Now that GP practices have become so well remunerated maybe this will become more widespread.

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I think the 'repeat' in repeat prescription just means, these days, that you don't have to see the GP every month and go through all the BS of being diagnosed etc.

 

My situation is subject to a periodic review, but as I have three incurable condititions they don't seem to worry too much about the review.

 

I am diabetic, which means I have a thorough check-up every six months.

 

Bookworm has to be absolutely correct. One of my drugs is dihydrocodeine tartrate, and I get 84 a month, which is far more than needed for a lethal overdose. What would happen if I got 6*84 tablets and took them all? I think any reasonable person would agree that there would be a major s**tstorm directed at the practice.

 

I agree with your basic point, that you *are* having to be re-diagnosed all the time. Maybe you should discuss this with your GP?

 

Incidentally the 48 hours notice is normal these days. I'd also like to suggest that using the phone is a lot cheaper than driving around the countryside. ;)

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Whilst I empathise with the apparent pen pushing to which reference was made, I respectfully suggest that bureaucracy and nannying is not the premis upon which the re issuing of prescriptions are made.

Patient safety is.

Reissuing prescriptions means at very least that a G.P. has considered a variety of factors involved in your care. For example, that you have requested the same drugs again indicates that you are satisfied that they are doing what they are supposed to, eg controlling your pain (or you wouldnt be repeating the request for a prescription).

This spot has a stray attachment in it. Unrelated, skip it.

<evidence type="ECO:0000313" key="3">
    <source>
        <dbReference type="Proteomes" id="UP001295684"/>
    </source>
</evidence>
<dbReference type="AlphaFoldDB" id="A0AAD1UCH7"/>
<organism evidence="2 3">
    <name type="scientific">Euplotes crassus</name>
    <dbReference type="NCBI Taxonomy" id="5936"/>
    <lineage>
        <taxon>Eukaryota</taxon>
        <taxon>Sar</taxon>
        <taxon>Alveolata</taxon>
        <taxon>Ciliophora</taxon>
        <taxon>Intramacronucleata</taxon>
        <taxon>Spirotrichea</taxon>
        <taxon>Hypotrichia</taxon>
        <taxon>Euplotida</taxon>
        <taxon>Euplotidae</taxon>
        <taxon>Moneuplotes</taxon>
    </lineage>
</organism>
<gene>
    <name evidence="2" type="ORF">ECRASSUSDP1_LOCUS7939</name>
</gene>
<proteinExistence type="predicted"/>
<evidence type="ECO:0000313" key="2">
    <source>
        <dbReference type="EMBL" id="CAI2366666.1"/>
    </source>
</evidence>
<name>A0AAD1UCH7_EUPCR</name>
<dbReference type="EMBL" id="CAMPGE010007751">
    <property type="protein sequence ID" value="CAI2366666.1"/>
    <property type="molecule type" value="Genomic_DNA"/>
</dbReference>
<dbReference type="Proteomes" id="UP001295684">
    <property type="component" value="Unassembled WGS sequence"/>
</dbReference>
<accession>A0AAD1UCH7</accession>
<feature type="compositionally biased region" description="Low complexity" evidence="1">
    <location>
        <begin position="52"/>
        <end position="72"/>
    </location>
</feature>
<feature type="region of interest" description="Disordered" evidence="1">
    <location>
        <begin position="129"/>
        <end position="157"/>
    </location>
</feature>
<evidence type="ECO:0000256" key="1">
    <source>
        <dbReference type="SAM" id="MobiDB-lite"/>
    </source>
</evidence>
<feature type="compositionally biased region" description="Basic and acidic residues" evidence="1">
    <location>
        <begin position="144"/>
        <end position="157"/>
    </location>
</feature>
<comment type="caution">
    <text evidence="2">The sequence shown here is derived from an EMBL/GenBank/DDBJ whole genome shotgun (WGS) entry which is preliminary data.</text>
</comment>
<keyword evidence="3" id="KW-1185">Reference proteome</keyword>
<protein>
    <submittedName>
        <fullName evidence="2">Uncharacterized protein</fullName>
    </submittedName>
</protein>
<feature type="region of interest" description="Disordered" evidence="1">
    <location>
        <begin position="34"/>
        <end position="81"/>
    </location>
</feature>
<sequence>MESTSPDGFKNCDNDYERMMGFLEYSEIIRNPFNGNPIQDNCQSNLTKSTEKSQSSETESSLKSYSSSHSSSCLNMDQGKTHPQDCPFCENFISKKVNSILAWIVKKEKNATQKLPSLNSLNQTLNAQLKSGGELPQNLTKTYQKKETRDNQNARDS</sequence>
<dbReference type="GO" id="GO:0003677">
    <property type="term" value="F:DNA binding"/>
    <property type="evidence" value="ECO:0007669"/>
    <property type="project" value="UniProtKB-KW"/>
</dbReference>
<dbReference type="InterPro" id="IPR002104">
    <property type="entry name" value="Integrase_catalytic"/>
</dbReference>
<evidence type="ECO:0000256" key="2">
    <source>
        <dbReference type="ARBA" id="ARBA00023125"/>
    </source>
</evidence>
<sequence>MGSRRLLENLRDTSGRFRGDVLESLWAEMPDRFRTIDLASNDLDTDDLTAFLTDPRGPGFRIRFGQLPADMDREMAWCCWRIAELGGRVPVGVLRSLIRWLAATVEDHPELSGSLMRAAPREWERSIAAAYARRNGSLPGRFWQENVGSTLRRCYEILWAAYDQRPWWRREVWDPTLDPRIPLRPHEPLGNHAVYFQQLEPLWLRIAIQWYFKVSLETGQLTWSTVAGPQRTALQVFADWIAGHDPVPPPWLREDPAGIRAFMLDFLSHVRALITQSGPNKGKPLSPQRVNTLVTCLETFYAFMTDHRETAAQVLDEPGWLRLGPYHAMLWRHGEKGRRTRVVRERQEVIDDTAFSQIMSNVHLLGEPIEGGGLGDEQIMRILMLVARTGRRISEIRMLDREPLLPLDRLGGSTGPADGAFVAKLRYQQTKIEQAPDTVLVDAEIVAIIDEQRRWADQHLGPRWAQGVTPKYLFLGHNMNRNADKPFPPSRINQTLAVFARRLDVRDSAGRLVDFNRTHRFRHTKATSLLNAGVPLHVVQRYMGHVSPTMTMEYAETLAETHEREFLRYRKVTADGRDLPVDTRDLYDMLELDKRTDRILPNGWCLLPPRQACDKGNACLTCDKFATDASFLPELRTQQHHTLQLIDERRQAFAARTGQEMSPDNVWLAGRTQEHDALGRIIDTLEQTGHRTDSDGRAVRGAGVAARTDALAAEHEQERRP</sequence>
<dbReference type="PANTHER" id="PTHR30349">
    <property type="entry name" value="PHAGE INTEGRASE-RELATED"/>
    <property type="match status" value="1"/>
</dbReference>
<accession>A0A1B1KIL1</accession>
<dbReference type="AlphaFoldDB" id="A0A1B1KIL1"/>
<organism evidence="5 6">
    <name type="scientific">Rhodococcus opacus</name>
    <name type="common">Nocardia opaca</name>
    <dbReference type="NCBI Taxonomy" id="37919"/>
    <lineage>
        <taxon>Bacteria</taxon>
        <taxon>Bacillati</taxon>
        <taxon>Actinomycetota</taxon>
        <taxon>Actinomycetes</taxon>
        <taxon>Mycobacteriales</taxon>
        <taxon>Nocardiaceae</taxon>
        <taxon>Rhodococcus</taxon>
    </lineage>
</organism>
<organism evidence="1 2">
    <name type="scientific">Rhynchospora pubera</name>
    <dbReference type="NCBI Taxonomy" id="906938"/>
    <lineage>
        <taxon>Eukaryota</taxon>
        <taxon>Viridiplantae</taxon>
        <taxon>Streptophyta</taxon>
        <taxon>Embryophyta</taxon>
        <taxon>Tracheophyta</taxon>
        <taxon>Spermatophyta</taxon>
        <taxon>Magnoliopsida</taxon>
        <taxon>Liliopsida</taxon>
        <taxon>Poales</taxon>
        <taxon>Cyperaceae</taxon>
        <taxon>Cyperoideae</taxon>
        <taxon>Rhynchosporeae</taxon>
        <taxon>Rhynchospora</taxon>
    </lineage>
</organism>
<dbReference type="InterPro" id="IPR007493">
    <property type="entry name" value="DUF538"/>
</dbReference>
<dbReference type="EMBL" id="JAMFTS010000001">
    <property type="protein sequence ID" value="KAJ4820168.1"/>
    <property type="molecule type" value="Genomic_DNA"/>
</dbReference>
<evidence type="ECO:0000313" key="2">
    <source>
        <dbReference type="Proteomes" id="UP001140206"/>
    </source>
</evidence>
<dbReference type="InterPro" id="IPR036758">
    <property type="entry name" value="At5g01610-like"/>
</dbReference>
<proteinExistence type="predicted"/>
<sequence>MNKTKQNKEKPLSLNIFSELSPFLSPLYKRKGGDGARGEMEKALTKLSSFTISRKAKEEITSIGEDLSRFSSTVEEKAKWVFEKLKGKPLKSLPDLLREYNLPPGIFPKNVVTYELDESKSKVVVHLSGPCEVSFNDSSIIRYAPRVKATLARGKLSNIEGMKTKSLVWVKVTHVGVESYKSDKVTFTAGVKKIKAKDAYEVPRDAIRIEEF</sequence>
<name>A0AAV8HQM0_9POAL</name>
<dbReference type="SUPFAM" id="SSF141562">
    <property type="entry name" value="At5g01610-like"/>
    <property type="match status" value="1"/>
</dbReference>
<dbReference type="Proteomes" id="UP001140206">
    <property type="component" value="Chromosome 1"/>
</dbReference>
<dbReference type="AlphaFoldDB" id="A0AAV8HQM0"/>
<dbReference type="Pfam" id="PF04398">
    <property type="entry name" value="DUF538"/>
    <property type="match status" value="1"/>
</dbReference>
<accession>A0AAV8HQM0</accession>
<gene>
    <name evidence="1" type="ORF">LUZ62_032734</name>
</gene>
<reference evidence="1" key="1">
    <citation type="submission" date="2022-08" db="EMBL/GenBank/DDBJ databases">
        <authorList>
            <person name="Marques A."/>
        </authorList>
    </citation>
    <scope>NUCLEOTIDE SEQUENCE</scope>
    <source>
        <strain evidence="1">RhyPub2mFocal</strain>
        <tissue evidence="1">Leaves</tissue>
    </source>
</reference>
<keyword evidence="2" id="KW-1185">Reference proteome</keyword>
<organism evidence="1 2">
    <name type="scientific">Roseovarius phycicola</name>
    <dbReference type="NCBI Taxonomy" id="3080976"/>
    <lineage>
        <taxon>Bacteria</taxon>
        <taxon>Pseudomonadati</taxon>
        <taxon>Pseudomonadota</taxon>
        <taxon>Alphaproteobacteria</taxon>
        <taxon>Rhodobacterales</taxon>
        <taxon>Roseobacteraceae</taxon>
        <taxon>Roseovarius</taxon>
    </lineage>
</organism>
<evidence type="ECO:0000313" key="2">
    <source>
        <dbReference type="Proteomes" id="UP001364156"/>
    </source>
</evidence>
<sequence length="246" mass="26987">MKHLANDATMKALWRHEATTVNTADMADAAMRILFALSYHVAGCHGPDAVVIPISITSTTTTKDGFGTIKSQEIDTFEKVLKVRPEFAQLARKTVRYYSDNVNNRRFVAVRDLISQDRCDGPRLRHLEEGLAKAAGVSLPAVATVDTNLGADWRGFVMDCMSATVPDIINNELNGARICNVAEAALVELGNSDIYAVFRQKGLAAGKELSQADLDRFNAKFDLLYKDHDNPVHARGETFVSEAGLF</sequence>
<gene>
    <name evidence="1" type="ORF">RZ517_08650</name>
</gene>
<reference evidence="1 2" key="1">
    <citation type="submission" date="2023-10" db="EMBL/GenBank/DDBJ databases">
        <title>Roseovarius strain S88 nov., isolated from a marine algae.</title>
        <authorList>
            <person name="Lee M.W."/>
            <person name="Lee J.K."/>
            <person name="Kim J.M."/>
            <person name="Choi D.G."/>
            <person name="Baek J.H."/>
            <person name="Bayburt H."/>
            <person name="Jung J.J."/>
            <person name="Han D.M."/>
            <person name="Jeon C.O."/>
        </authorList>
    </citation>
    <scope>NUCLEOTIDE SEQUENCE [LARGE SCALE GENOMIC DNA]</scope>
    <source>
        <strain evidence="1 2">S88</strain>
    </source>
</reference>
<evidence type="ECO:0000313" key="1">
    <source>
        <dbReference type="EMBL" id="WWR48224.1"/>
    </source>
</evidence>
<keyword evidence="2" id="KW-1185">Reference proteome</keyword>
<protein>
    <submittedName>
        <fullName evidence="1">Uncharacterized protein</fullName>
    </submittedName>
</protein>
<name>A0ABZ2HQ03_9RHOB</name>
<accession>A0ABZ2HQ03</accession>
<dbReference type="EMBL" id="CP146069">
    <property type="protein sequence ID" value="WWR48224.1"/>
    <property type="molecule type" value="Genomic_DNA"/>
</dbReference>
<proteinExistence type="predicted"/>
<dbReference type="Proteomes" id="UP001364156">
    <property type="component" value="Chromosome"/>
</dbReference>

No responsible clinician would or should prescribe a plan of care and treatment without regularly evaluating its efficacy.

Repeating a prescription request is a compromise between clinician and patient which enables you to continue treatment without having to book a face to face consultation every time you need more drugs.

(The issue of number of items and amounts of drugs allowed to be entered on each prescription is a separate issue).

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I happen to agree with BB here, although I accept the other points that have been made. But, this system does seem to make a repeat prescription rather pointless. What is the point in issuing a repeat prescription if you cannot repeat it without going back to the doctor? If for that specific patient safety with the drugs could be an issue, why give a repeat prescription at all? Why not just give a normal prescription, which will be issued again after the next visit? If the safety of ALL and any patients is in question, then why have repeat prescriptions full stop? And this may be the case, which I could see the reasoning, but if so then I fail to see why we still have repeat prescriptions.

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You dont always have to go back to the doctor to get the prescription reissued. It is usually a matter of dropping the request back in to the surgery.

 

The point of repeat prescriptions is to enable G.P.s to give due consideration to considerably more patients and their care than they will physically be able to see.

 

For example, a GP doesnt need to see Mr Smith in person to realise that he's been on drugs which may impact his health in other ways over a period of time and so needs to monitor how long they have been taken, in what dose, etc.

 

Also, say I have a prescription for painkillers which I use regularly and have on repeat prescription, how else will my GP be able to prevent me continuing to use a drug which new evidence released shows is now contraindicated for me than by checking my prescription every time?

 

Repeat prescriptions have evolved into this check system because of past mistakes and practices which have caused harm and expense to patients and GPs (and not just financially).

 

On the plus side, usually you dont have to wait an inordinately long time for a prescription to be repeated unless you or your GP deems a review necessary so are not therefore getting caught in the appointment system which is frequently less prompt for non-urgent consultation.